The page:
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SOUTH KOREA: Former president Park Geun-hye gets 24-years in jail for corruption

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FORBES – Park Geun-hye, former president of South Korea, (Left), is escorted by prison officer as she arrives at the Seoul Central District Court in Seoul, South Korea on August 25, 2017. (Seung-il Ryu/NurPhoto via Getty Images)South Korea’s former President Park Geun-hye was sentenced to 24 years in prison Friday after she was found guilty of corruption — a scandal that exposed close ties and collusion between the government and the country’s biggest corporations.

The 66-year old, who was dramatically impeached last year, was convicted on 16 charges involving bribery, coercion and abuse of power, at a hearing broadcast live on television. She was also fined $17 million. Prosecutors had demanded a 30-year sentence.

Park was not present in court to hear the verdict, having chosen to boycott the hearings since last year. She had denied any wrongdoing and claimed there was a conspiracy against her.

Cash for favors

Park, South Korea’s first female president, was accused of being part of an elaborate cash-for-favors scheme with longtime friend and informal adviser, Choi Soon-sil. Prosecutors say Park abused her position by helping Choi seek donations from major Korean companies — including Samsung — for foundations she set up.

“The defendant abused the presidential authority delegated from the people of this country and it resulted in a large amount of chaos in terms of public order and state management,” Judge Kim Se-yun told the court, according to South Korea’s Yonhap news agency.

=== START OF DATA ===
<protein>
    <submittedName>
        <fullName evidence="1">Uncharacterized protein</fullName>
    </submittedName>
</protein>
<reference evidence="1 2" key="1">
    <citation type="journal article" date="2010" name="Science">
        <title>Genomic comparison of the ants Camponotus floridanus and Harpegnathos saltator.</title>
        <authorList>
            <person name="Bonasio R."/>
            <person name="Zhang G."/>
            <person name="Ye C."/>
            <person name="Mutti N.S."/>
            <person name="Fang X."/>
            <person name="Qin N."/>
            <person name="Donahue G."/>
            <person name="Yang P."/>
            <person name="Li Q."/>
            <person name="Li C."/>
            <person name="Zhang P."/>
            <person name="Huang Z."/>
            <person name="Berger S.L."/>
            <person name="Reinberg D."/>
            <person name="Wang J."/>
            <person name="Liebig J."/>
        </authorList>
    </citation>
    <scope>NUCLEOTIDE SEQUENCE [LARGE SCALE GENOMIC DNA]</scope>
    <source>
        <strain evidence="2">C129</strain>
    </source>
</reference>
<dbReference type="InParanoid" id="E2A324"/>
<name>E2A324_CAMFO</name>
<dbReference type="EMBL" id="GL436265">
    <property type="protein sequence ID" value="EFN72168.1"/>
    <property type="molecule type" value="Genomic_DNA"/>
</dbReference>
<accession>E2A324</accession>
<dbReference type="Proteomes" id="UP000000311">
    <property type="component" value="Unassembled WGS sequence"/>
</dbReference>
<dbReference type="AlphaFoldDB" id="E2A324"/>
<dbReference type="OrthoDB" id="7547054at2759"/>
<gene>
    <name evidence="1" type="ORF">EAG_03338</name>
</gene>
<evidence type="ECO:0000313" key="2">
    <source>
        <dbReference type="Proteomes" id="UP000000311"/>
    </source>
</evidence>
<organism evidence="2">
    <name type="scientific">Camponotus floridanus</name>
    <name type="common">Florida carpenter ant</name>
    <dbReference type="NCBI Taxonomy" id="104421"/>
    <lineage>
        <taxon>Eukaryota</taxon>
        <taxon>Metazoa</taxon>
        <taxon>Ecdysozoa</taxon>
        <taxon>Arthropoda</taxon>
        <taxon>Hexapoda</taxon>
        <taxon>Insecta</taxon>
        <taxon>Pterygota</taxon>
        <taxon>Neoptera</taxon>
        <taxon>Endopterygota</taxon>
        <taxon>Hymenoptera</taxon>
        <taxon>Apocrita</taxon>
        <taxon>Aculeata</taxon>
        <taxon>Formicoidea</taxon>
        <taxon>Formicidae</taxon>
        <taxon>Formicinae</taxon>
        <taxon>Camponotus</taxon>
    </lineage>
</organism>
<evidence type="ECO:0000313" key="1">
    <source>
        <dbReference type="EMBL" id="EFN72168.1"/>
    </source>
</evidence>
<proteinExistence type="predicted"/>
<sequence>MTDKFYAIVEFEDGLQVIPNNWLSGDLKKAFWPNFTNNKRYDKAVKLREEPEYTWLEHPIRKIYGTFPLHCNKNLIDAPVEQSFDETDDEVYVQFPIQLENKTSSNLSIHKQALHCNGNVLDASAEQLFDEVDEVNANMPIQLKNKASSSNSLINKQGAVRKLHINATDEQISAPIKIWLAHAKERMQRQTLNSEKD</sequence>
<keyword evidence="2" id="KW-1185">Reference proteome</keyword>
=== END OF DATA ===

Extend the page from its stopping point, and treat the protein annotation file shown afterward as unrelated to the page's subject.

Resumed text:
“The responsibility lies with the defendant who has abandoned her constitutional duties.”

Choi herself was given a 20-year jail term earlier this year after being convicted of corruption, influence-peddling and abuse of power.

Samsung chief Lee Jae-yong was freed in February. (Chung Sung-Jun/Getty Images)Samsung chief Lee Jae-yong was also implicated in the case and jailed for bribery last year, but in February a higher court reduced his five-year sentence and suspended it for four years.

The case put the relationship between the government and South Korea’s largest family-owned conglomerates, known as “chaebols,” under the microscope, and brought hundreds of thousands of people onto the streets of Seoul demanding Park’s ouster, as a tide of popular anger against the perceived unfair influence of the chaebols swept the country.

Park, the eldest daughter of former President Park Chung-hee who was assassinated in 1979, came to power in 2012 after defeating Moon Jae-in, the current president.

She is expected to appeal Friday’s verdict.

AUTO – GENERATED; Published (Halifax Canada Time AST) on: April 06, 2018 at 11:28AM

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